Trinity approved as distribution site for COVID-19 vaccines

Approval marks next big phase in the school’s COVID response


Claire Sammons

Maria Zaharatos, Taylor Condron, and Wren Ramos studying in Coates student center

With COVID-19 vaccinations becoming more available to the public, Trinity has been making plans on how to distribute the vaccine to members of the Trinity community. Trinity was recently approved to serve as a distribution site through Metro Health, meaning that vaccinations will be available to Trinity faculty and staff and dependents, emeriti faculty and dependents, and students.

“Now we just wait for the state of Texas to allocate vaccines to us,” said Tess Coody-Anders, Vice President For Strategic Communications and Marketing. “Our understanding is that the state makes those decisions on a weekly basis, and they do that based on the number of vaccines that the federal government sends to them.”

Becoming a distribution site does not mean that Trinity will immediately be able to vaccinate all members of our community, especially without knowing how many doses we will receive at a time. Said Coody-Anders, “Right now, the state of Texas has mandated that the following individuals get the vaccine first: individuals who are 65+, frontline and end-of-line health care workers, so anybody who interacts with the public in a healthcare setting, and individuals who are 16+ in age and have an underlying chronic condition.”

According to Coody-Anders, while we wait for doses to become available to Trinity, “we’re just making sure we’ve got logistics down because there’s a lot to it.” Vaccines have to be stored in a certain way, administration of the vaccine and the logistics around the day of actual vaccination have to be reported to the state, and people have to be monitored for 10 or 15 minutes after they get the vaccine.

Distribution of the vaccine is expected to look pretty similar to what we have in place for mass testing. Said Coody-Anders, “Maybe since it’s already set up for testing, maybe a great site to just swap into a vaccination site could be Laurie auditorium, because we’d have lots of seating where we can monitor people.”

University Physician Marcy Youngdahl called the vaccine the next key phase of Trinity’s COVID response. “This vaccine does protect against severe and moderate cases of COVID-19. It protects against hospitalization and death. It was very successful in the clinical trials and doing that. And so we want to be able to deliver this to our population, because it’s going to be critical to protecting everybody.”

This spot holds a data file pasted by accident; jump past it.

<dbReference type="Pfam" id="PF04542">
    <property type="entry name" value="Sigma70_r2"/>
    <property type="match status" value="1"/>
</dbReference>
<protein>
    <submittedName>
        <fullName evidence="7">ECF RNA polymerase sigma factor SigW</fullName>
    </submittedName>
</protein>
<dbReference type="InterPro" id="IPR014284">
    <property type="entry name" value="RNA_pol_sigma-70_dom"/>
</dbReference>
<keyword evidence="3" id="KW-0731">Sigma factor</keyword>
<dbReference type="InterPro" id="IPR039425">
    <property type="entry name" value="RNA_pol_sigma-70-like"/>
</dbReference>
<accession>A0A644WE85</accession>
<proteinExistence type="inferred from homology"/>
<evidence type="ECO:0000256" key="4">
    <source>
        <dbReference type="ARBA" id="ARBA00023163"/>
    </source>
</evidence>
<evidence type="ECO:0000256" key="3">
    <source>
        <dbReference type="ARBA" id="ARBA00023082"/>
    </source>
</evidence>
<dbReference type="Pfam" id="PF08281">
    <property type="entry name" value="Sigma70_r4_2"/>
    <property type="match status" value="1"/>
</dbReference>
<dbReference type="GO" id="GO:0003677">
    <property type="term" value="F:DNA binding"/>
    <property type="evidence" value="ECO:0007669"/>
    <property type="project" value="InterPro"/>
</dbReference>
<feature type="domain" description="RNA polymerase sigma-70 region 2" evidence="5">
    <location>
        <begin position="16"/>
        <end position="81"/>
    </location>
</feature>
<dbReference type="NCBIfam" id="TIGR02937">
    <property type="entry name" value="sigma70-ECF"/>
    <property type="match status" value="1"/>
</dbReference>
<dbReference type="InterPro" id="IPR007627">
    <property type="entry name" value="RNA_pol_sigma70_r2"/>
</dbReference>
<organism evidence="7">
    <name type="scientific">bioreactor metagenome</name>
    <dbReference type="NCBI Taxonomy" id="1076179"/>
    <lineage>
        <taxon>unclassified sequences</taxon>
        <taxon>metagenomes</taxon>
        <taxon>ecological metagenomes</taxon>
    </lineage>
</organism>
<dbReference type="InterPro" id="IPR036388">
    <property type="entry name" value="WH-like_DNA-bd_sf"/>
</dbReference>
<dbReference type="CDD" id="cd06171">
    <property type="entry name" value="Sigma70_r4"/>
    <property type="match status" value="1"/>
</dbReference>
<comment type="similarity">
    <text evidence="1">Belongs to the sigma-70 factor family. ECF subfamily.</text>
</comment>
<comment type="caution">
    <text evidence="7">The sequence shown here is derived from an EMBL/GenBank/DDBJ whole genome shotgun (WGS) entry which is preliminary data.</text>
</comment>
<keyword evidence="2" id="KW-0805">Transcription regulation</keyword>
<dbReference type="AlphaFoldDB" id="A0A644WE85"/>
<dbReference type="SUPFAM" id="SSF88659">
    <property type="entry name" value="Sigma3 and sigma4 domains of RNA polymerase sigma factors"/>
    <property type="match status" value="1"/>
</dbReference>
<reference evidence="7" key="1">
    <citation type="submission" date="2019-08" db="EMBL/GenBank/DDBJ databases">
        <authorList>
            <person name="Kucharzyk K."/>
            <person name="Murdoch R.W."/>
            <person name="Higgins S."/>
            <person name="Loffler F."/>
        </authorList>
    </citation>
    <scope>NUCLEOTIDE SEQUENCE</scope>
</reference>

She continued, “As far as operational changes, it’s too soon to make operational changes, even if we get the vaccine to the majority of our population, because we are only a subset of our community as a whole. So in order to change masking and things like that, we really would need more of the community herd immunity through vaccination to be achieved.”

Coody-Anders hopes that the vaccine will allow for some change in the upcoming fall semester. “The optimistic scenario is that most of us are vaccinated, and therefore, you know, people may still get COVID, but it won’t be very serious. And we’ll just need to manage it the way we do the flu or anything else on campus.” She mentioned the possibility of requiring the COVID vaccine next semester. “When and if that decision is made, it will be communicated in plenty of time to students. So that if that’s not something you’re interested in, you can make, you know, informed decisions. And of course, we would not require it if it was not widely available.”

Youngdahl recommends the vaccine to everyone. “Once it’s your turn to receive the vaccine, please receive the vaccine because it’s going to be our best chance, our best shot, sorry for the pun, to really get back to some normal living.”

“It has gone through a large clinical trial and has been proven to be safe. They’re still gathering data through the people that are being vaccinated now under that emergency use authorization, and we still are not seeing adverse reactions that would make the vaccine considered less safe,” she assures. “I weigh out the risk of COVID-19 infection, you know, with hospitalization, death, chronic fatigue, you know, and I look at the risk of vaccination, and I feel for me personally, that that’s a no brainer. This vaccine gives me what I want, which is the protection from that illness.”

There are a number of resources that students can take advantage of if they have any questions or concerns about the vaccine. For on-campus resources, students can reach out to health services and the COVID clinic. The San Antonio Metropolitan Health District’s and CDC’s websites are additional resources that have the latest information on the vaccine.